Ok, we’ll admit it. We like to encourage a healthy skepticism of Oracle Unlimited Licensing Agreements (ULAs) here at LicenseFortress, but we’re completely willing to admit that there are scenarios where adopting a ULA makes great sense.
But, try as we might, we haven’t been able to identify a scenario for which adopting an Oracle Perpetual Unlimited Licensing Agreement (PULA) would be a good call.
In short, it’s a very expensive financing trick that might make anyone who cares only about the bottom line happy, but likely few others. We also don’t think it’s a stretch to say that a PULA is a bad investment.
A little background: The Oracle PULA came on the market over the last decade, and this arrangement has been becoming more prevalent over the last few years. The argument Oracle uses to sell PULAs is that they’re a good way for larger businesses that know they’re going to continue using Oracle licensing agreements to formalize their long-term relationship with Oracle.
But there are a few reasons why a smart IT director should balk at this recommendation.
An ideal case for a company that would benefit from adopting an Oracle ULA is a growing company that has a specific project they could incorporate the ULA into. The project would last about the same amount of time as the ULA and enables use of the Oracle products included to grow that project. Ideally, this agreement would also encourage your organization to use the resources available to them under the ULA to gain expert knowledge of the Oracle products covered under the organization’s ULA.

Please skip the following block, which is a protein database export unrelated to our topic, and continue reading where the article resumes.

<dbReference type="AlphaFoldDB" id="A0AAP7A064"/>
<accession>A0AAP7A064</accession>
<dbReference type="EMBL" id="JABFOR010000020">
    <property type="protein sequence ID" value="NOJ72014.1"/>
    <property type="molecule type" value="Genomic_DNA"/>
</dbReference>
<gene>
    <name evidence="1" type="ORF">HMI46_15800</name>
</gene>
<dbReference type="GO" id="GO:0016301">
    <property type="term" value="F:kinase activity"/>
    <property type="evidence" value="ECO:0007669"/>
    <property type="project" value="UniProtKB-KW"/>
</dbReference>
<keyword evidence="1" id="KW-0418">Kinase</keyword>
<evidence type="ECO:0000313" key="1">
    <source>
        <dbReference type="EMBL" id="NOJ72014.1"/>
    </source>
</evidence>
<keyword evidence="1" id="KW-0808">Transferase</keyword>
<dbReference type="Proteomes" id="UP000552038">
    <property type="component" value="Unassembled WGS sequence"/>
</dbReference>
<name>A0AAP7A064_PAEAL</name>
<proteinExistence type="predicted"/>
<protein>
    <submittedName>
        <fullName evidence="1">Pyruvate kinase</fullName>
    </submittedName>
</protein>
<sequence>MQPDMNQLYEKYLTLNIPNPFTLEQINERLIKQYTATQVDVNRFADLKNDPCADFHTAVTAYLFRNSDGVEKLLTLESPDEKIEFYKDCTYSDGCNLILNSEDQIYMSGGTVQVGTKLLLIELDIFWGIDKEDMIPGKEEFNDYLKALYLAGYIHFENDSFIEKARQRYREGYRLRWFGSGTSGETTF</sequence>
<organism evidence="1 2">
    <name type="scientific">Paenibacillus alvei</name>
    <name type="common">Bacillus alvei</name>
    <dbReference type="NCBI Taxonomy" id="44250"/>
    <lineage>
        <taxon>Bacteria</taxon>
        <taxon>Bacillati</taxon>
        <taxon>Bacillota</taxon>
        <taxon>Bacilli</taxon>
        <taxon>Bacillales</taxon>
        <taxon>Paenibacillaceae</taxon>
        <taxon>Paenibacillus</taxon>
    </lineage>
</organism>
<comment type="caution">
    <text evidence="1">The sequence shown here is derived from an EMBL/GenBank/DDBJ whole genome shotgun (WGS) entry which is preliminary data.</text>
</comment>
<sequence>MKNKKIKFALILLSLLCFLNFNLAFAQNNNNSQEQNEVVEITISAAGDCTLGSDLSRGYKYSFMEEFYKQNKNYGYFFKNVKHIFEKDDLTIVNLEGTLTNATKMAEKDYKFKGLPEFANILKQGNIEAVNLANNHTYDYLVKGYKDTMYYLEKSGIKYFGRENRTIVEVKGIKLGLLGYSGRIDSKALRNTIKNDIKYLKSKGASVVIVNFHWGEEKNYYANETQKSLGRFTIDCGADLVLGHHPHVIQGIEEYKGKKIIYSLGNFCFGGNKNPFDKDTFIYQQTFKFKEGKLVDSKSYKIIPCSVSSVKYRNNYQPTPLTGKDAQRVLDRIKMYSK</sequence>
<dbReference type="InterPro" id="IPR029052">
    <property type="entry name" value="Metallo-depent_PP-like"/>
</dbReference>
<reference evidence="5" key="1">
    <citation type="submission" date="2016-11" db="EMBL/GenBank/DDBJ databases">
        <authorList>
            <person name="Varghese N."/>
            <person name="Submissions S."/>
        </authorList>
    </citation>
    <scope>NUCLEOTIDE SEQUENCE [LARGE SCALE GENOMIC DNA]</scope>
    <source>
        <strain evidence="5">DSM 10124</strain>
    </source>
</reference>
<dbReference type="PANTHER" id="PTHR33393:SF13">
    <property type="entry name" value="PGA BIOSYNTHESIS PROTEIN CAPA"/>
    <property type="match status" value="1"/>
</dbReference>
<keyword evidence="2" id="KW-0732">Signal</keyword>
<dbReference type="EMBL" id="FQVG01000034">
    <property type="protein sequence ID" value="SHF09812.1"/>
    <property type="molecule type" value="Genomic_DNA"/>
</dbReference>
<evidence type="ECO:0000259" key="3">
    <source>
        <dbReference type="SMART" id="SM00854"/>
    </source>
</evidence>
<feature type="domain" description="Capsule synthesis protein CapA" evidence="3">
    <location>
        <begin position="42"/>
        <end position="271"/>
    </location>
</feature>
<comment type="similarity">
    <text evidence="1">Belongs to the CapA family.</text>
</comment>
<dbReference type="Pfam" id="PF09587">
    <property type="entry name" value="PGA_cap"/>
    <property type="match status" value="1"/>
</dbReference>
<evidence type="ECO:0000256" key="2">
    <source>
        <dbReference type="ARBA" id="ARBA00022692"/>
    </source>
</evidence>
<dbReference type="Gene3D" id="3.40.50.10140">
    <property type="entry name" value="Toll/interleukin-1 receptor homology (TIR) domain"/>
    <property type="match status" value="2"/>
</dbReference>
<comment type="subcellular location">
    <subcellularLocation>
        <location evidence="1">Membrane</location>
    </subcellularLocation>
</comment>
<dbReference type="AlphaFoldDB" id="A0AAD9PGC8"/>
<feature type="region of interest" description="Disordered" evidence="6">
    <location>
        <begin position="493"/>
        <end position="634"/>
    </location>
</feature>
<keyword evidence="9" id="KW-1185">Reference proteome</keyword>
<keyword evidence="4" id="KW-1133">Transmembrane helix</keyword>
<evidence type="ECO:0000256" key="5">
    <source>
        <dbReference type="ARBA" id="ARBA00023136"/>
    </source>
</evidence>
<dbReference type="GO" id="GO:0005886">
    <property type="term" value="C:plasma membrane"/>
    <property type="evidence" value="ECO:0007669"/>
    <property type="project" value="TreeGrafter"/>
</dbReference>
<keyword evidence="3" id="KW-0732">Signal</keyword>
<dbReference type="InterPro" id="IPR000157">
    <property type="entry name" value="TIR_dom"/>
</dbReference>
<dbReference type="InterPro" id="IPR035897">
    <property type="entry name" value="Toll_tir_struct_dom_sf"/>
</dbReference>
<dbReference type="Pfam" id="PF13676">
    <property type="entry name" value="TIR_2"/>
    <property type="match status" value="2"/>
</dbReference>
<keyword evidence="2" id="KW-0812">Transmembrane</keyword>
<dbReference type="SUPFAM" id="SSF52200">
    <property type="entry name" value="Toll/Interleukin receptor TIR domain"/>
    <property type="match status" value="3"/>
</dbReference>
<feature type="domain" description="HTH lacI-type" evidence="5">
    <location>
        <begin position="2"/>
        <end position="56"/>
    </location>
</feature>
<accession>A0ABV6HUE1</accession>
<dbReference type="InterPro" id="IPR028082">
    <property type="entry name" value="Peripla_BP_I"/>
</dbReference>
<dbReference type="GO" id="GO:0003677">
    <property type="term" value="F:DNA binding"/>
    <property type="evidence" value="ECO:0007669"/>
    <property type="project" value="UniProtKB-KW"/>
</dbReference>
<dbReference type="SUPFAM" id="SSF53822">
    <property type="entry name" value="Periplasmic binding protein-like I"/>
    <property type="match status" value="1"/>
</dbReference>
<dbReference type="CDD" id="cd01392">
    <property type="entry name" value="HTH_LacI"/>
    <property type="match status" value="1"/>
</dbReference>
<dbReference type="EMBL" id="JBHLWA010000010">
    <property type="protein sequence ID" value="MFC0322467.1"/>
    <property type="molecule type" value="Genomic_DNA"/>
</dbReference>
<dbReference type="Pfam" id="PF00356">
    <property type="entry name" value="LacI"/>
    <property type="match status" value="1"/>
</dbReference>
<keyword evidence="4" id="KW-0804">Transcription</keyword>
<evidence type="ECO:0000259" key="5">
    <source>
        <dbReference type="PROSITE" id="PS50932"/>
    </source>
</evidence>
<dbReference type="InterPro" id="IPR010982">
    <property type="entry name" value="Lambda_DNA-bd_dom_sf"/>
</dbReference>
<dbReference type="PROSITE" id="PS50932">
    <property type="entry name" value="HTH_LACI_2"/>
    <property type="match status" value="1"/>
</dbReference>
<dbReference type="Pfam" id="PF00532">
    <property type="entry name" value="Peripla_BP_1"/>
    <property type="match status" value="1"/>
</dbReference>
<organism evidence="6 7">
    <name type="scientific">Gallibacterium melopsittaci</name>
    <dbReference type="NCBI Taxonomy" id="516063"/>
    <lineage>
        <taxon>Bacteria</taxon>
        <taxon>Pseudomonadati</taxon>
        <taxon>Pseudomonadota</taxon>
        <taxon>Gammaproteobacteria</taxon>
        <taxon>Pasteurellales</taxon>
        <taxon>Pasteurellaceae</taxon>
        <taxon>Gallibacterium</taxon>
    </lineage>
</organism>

But it’s hard to find a specific use or project to attach a PULA to, as projects are not perpetual. And, as disappointing as it is to hear, corporate growth is also rarely perpetual.
So, what’s the real appeal here? Many companies with a PULA are using it as a financing trick. If the organization was going to pay $3 million for a ULA over the coming three years, Oracle simply charges you annually for the amount you would have paid rather than a larger sum upfront, like in a standard ULA – in this example case, the organization would be charged $1 million annually instead of $3 million in the first year of the agreement.
While this looks better on the corporate bottom line, it doesn’t really save your company money – it just spreads the fees out.
But we haven’t even got started on the greatest downside of a PULA – these agreements can get a bit Kafkaesque.
Let’s say everything is cruising along just fine, but for whatever reason, your organization decides to leave the PULA. This could happen for a number of reasons – maybe your need for Oracle products isn’t as great as you thought it was, or you learn that a different vendor’s products fit the organization’s needs better. In any case, you decide this isn’t right for you.
When an organization chooses to leave their PULA, it immediately loses Oracle support and the right to run the Oracle products it had been using. This means that the entire investment that went into the PULA and maintaining it, likely worth millions of dollars, is all for naught, pretty much overnight.
When deciding to enter into any licensing agreement with Oracle, it’s important to decide whether the investment will benefit your IT shop. A PULA creates few advantages that cannot be replicated in a well-managed IT shop with a strong pay-as-you-go arrangement or, barring that, a regular ULA.
So, when considering a PULA, ask yourself: Does this really benefit me, or does this just look good on the bottom line? And is a PULA really necessary, or can I accomplish a similar outcome using a different Oracle agreement? Your answer may save your organization millions of dollars – or the equivalent in frustration.